How is the right to adequate food affected by the evolution of diets in developed and developing countries?
The goal of realizing the right to food for all relies not only on food being physically and economically accessible, or available in sufficient quantity. It must also be adequate, i.e. satisfy dietary needs, taking into account the individual’s age, living conditions, health, occupation, sex, etc.
Given the rapid evolution of diets in many parts of the world, the nutritional quality of food has become a major concern in developed and developing countries. Many reports already show the direct impacts of this evolution on non-communicable diseases such as strokes or cardio-vascular diseases, obesity, certain types of cancer, or new forms of diabetes.
The Special Rapporteur addressed these questions in detail in his March 2012 report to the UN Human Rights Council.
|Read||22/05/2013: Letter to UK Prime Minister David Cameron on G8 Nutrition for Growth event (June 8) and leaders' summit (June 17-18).|
|Read||07/06/2012: Report from the meeting of the Special Rapporteur with the Committee on the Rights of the Child (7 June 2012).|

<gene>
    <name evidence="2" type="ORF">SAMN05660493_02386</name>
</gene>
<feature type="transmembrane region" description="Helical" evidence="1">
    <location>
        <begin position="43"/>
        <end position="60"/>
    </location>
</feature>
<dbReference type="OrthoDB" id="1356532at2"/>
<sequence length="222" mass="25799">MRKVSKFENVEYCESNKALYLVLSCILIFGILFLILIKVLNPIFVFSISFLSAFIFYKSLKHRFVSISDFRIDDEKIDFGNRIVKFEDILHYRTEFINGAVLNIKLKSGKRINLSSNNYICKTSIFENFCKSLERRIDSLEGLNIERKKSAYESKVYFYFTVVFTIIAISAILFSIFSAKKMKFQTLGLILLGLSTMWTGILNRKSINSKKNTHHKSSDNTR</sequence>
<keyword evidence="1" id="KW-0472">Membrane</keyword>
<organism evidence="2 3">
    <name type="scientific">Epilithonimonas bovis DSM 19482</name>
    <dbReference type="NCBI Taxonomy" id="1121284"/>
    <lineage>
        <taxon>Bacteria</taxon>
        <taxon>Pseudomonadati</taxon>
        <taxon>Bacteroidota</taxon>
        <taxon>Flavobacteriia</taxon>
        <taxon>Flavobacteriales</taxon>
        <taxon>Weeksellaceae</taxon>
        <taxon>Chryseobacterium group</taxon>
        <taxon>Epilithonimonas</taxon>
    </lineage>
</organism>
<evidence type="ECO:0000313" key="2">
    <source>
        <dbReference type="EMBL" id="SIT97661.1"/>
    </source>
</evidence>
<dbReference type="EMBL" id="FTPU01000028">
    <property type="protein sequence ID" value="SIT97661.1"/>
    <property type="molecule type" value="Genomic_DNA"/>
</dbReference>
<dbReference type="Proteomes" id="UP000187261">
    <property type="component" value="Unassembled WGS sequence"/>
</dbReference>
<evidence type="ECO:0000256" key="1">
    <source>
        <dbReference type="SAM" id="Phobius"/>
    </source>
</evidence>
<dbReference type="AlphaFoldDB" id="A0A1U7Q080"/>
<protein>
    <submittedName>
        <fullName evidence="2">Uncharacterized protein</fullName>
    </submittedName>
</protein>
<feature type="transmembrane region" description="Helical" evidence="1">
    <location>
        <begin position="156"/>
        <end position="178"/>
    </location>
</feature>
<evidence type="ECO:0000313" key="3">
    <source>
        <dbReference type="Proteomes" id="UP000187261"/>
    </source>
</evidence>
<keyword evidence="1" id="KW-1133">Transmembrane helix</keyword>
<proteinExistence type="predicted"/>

|Read||16/05/2012, Ottawa/Geneva: Canada: national food strategy can eradicate hunger amidst plenty – UN rights expert|
|Read||08/03/2012, Geneva: “Unfinished progress” – UN expert examines food systems in emerging countries|
|Read||Toronto Star (Canada) — Obesity epidemic endangers health of millions (08-03-2012)|
|Read||06/03/2012, Geneva: Five ways to tackle disastrous diets – UN food expert|
|Read||06/03/2012: "The right to an adequate diet: the agriculture-food-health nexus”, Report presented at the 19th Session of the United Nations Human Rights Council, also available in French, Spanish, Chinese, Arabic and Russian.|
|Read||16/09/2011, New York and Geneva: UN food expert: “Chance to crack down on bad diets must not be missed”|